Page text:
Thanksgiving is this Thursday here in the US, and this year I’ll be experiencing an iconic scene for the very first time.
I’ve spent Thanksgiving in Uganda surrounded by Brits, feasted on pasta one year in Rome, celebrated with new friends for the first time and close family members who have gathered together for generations. However, this is the first year I’ll be feasting with others around one large Thanksgiving table, the traditional spread laid out before us.
Every chair will be filled around our Craigslist antique table; all seven leaves set in place. My inner-hostess has been asleep for far too long, and I’ve had so much fun this week planning the place settings and tablescape (a word Kyle told me not to use any more as I attempted to imitate Martha Stewart while pretending to have my own TV show).
My walks in the forest this year have me paying more attention to nature this year, so I’m sticking with a design that’s both clean and rustic. I’m using my grandmother’s 60+ year-old wedding china and crystal alongside my own flatware, whiteware, and linens, mixing the old with the new.
My favorite feature is the dried hydrangea I recently clipped when pruning bushes in the front yard. What usually would belong on the brush pile has found its way to the center of the feast, giving it new life. I won’t deny it—I’m completely in love with the poetry of it all (and how nicely it goes with my tablecloth, too).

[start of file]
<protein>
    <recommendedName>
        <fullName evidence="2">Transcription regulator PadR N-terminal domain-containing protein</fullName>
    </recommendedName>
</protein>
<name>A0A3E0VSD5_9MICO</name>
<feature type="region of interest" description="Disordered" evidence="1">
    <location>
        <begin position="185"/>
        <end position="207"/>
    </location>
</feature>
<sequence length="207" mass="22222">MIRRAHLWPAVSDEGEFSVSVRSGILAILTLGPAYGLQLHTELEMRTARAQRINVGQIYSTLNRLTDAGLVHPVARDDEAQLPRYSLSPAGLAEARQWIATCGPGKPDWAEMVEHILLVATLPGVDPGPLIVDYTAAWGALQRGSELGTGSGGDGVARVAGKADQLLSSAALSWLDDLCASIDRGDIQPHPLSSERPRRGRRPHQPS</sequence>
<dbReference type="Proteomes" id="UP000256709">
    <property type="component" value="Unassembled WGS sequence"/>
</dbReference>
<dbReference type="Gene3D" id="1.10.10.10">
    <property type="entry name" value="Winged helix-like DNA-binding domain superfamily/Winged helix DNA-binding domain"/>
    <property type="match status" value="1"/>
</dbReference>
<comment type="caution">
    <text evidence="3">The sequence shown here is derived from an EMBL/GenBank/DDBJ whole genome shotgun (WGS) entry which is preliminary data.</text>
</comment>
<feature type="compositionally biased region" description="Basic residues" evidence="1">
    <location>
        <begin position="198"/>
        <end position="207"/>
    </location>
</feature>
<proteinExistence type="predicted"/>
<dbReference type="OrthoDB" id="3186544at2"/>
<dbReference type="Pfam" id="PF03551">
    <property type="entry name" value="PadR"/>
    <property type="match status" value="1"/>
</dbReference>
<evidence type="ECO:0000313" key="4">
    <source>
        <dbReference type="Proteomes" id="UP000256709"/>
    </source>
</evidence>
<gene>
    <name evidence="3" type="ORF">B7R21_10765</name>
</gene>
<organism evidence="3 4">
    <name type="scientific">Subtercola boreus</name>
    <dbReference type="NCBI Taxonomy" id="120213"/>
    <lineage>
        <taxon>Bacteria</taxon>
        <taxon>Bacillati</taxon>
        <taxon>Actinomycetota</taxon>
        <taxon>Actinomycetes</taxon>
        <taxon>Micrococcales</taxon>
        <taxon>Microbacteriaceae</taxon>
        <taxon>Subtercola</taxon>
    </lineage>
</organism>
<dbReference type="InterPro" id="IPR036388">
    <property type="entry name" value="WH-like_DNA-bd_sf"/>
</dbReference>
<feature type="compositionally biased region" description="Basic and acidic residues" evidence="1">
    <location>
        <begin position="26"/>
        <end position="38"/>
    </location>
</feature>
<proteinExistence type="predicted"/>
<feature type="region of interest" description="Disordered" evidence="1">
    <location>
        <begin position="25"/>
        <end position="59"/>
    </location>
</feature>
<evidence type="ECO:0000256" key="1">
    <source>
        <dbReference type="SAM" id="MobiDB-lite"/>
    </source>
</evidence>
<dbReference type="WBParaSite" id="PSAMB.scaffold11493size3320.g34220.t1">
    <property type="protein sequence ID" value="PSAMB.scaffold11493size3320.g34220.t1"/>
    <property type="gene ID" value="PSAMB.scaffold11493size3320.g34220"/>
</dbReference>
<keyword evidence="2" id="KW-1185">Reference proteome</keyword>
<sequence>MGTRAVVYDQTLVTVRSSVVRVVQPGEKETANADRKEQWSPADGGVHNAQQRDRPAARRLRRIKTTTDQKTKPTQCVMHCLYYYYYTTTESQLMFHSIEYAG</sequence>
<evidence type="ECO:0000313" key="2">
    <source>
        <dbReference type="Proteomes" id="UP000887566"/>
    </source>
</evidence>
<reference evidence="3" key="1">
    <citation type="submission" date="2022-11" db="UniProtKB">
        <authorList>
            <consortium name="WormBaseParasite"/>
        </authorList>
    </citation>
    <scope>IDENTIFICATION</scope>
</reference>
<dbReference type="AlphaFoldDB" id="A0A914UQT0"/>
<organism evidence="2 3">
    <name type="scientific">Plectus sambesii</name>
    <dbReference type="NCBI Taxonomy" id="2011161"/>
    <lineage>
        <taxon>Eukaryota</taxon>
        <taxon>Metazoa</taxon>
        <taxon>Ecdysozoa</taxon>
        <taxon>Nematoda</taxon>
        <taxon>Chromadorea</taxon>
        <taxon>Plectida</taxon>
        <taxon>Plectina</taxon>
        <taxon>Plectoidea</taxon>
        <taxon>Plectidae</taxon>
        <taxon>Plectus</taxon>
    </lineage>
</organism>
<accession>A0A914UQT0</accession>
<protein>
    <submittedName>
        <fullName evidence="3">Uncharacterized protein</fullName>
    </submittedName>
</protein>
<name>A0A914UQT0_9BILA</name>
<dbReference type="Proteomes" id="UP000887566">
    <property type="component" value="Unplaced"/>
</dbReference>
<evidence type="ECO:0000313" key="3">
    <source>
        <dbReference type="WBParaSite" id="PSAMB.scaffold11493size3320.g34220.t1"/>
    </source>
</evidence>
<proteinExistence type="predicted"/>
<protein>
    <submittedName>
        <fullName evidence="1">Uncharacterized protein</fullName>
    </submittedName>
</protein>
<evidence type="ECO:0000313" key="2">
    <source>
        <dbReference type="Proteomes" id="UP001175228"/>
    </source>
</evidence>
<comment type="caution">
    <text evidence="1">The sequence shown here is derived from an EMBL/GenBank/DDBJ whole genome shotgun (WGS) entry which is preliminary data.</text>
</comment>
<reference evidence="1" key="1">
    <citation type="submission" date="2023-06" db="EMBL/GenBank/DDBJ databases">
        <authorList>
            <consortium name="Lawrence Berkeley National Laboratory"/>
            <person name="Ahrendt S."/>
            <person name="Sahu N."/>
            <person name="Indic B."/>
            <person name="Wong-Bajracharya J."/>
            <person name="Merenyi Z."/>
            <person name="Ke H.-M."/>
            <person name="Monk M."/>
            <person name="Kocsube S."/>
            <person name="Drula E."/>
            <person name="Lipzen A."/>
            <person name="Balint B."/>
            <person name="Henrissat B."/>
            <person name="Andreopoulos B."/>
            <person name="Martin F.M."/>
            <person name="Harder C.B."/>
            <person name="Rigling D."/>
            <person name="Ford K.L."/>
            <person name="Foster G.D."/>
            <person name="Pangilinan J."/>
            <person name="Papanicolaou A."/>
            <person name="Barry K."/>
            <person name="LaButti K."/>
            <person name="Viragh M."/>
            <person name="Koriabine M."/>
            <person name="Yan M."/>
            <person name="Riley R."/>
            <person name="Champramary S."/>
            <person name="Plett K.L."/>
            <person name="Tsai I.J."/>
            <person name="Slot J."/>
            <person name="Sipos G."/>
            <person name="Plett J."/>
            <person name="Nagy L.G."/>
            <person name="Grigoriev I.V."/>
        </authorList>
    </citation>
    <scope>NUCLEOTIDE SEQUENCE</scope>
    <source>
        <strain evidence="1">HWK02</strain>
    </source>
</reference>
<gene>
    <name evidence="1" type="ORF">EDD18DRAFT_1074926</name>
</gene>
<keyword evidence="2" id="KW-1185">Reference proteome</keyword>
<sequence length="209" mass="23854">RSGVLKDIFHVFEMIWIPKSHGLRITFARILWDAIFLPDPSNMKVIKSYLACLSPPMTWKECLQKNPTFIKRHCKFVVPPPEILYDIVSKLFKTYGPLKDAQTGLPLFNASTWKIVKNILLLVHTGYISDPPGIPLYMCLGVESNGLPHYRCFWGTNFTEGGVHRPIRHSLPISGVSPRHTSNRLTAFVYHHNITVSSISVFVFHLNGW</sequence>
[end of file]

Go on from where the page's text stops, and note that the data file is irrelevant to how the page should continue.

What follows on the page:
This Thursday will mark another first: our first Thanksgiving in our new home. This means we get to start new traditions, particularly when it comes to how we express gratitude—an intimate tradition I never really had in the past, having grown up with large family holiday gatherings.
Along the theme of bringing things in to the table, this year I’m inviting our guests to bring a small object that represents something they’re grateful for. Before we sit down to eat, we’ll gather around the table and share about the objects we bring and what they represent. After each person shares they’ll place their object in the center of the table amidst the feast, turning the Thanksgiving table into an altar of sorts.
We’ll not only be feasting in gratitude—this year, surrounded by objects that represent our thanks, we’ll be feasting on gratitude, too.
What will I be bringing? Something gathered from one of my daily walks in the nearby forest. Every time I enter, my heart wells with gratitude. I have a lot to be thankful for this year, and I’m ready to feast.
How do you express gratitude on Thanksgiving? What object would you bring to the table? Share your response to the questions or the post in the comments.